STOCKHOLM — The use of fondaparinux as an antithrombotic agent in percutaneous coronary intervention for acute coronary syndromes could get a major boost in clinical practice now that the optimal dose of adjunctive unfractionated heparin has been carefully defined in the large randomized FUTURA/OASIS-8 study.
It's clear from the study that standard-dose unfractionated heparin, not low-dose, is the right way to go for PCI in ACS patients treated with fondaparinux, Dr. Sanjit S. Jolly said at the congress.
Many interventional cardiologists have balked at using fondaparinux, a synthetic factor Xa inhibitor, despite its impressive performance in the earlier Organization to Assess Strategies in Acute Ischemic Syndromes (OASIS-5) trial, in which it halved major bleeding and produced a 17% reduction in mortality compared with enoxaparin (N. Engl. J. Med. 2006;354:1464-76).
The concern among interventionalists has been that catheter thrombosis rates were higher with fondaparinux in OASIS-5. Although adjunctive unfractionated heparin will prevent that problem, the optimal dose of heparin needed to avoid catheter thrombosis and ischemic complications without compromising fondaparinux's low rate of major bleeding has been unclear – until FUTURA/OASIS-8, said Dr. Jolly of McMaster University, Hamilton, Ont.
The Fondaparinux Trial With Unfractionated Heparin During Revascularization in Acute Coronary Syndromes (FUTURA)/OASIS-8 trial was a double-blind, randomized study involving 2,026 patients undergoing PCI within the next 72 hours for high-risk ACS at 179 hospitals in 18 countries. All patients received 2.5 mg of fondaparinux subcutaneously once daily; after entering the catheterization lab, they were randomized to adjunctive standard- or low-dose unfractionated heparin. Standard-dose heparin was defined as 60 U/kg in the event a glycoprotein IIb/IIIa inhibitor was used and 85 U/kg if not, with dosing guided by activated clotting time (ACT). Low-dose heparin was given at 50 U/kg regardless of glycoprotein IIb/IIIa inhibitor therapy, and without ACT measurement.
The primary end point, major or minor bleeding or major vascular access-site complications within 48 hours after PCI, occurred in roughly 5% of both study arms. But there was a nominally significant difference between the two treatment groups in the key secondary end point: periprocedural major bleeding and the 30-day rate of death, MI, or target vessel revascularization. This occurred in 3.9% of the standard-dose unfractionated heparin group, vs. 5.8% of those on low-dose heparin representing a 51% increased risk with low-dose therapy.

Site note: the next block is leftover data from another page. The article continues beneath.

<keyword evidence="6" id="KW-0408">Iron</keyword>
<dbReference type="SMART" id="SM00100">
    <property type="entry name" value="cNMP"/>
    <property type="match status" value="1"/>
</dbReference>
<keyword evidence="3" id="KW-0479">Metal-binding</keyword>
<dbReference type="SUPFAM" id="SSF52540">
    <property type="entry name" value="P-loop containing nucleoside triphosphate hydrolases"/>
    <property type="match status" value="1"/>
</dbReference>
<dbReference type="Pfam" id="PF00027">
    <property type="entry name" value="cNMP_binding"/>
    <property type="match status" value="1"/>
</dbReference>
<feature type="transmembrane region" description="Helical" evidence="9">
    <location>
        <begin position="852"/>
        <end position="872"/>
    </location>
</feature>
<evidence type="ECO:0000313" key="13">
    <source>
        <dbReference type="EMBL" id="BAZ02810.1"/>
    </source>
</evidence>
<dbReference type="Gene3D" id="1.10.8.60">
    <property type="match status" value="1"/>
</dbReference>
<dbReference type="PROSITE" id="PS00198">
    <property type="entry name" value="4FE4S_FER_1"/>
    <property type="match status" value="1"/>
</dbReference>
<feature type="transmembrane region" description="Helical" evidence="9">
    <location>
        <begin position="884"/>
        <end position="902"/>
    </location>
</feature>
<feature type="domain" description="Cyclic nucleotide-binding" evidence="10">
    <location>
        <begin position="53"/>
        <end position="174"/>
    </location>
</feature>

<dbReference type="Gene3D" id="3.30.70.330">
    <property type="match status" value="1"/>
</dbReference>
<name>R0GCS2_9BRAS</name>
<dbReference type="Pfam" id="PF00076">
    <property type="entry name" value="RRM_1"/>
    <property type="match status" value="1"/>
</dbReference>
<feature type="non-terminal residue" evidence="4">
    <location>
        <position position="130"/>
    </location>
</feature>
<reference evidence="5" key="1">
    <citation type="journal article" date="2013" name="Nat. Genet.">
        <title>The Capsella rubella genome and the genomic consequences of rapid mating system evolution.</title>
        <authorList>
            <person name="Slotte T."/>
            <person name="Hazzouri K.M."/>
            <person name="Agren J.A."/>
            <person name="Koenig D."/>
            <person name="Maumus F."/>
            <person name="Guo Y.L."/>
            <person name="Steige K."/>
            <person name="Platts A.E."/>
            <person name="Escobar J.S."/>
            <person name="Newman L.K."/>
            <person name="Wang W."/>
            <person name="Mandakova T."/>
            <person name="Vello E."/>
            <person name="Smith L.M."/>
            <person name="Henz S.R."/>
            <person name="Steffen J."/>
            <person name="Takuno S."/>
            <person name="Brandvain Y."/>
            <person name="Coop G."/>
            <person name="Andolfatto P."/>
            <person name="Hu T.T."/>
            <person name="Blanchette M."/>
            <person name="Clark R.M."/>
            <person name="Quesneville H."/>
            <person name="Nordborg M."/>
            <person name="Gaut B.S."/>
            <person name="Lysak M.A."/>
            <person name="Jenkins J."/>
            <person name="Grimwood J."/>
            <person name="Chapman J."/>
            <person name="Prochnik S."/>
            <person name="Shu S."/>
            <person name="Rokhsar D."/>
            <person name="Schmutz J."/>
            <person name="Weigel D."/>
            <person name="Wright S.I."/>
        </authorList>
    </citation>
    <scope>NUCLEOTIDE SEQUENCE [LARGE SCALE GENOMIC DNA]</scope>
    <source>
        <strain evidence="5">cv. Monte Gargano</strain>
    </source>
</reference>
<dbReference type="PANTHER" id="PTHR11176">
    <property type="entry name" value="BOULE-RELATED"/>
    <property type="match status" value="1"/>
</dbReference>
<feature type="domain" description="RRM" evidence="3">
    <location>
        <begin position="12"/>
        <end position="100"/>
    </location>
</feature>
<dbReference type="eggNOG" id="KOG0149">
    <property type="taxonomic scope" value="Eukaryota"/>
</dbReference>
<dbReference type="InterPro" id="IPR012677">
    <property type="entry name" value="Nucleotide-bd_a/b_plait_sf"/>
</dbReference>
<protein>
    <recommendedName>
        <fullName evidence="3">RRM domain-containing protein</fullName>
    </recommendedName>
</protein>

The risk of major bleeding within 48 hours was 1.1% in the standard-dose unfractionated heparin arm and 1.2% with low-dose heparin in FUTURA/OASIS-8, vs. 3.6% with enoxaparin in OASIS-5, he noted.
“FUTURA/OASIS-8 will definitely improve uptake in the community and amongst interventional cardiologists,” he said.
Dr. Ralph Brindis, American College of Cardiology president, agreed.
“This could be a paradigm change,” he predicted in an interview.
“We have been very leery, at least in the United States, in utilizing fondaparinux in ACS patients we're going to take to the cath lab, despite the incredible benefits shown in OASIS-5. … But they've shown in FUTURA/OASIS-8 that you can do so safely and effectively. I think this is going to be very helpful in the cath lab,” added Dr. Brindis, an interventional cardiologist and senior advisor for cardiovascular disease at Northern California Kaiser Permanente in Oakland.
Simultaneously with the Stockholm presentation, the study results were published online (JAMA 2010 Aug. 31 [doi:10.1001/jama.2010.1320
Disclosures: Dr. Jolly received honoraria and research grants from GlaxoSmithKline, the trial sponsor. Dr. Brindis said he had no financial conflicts.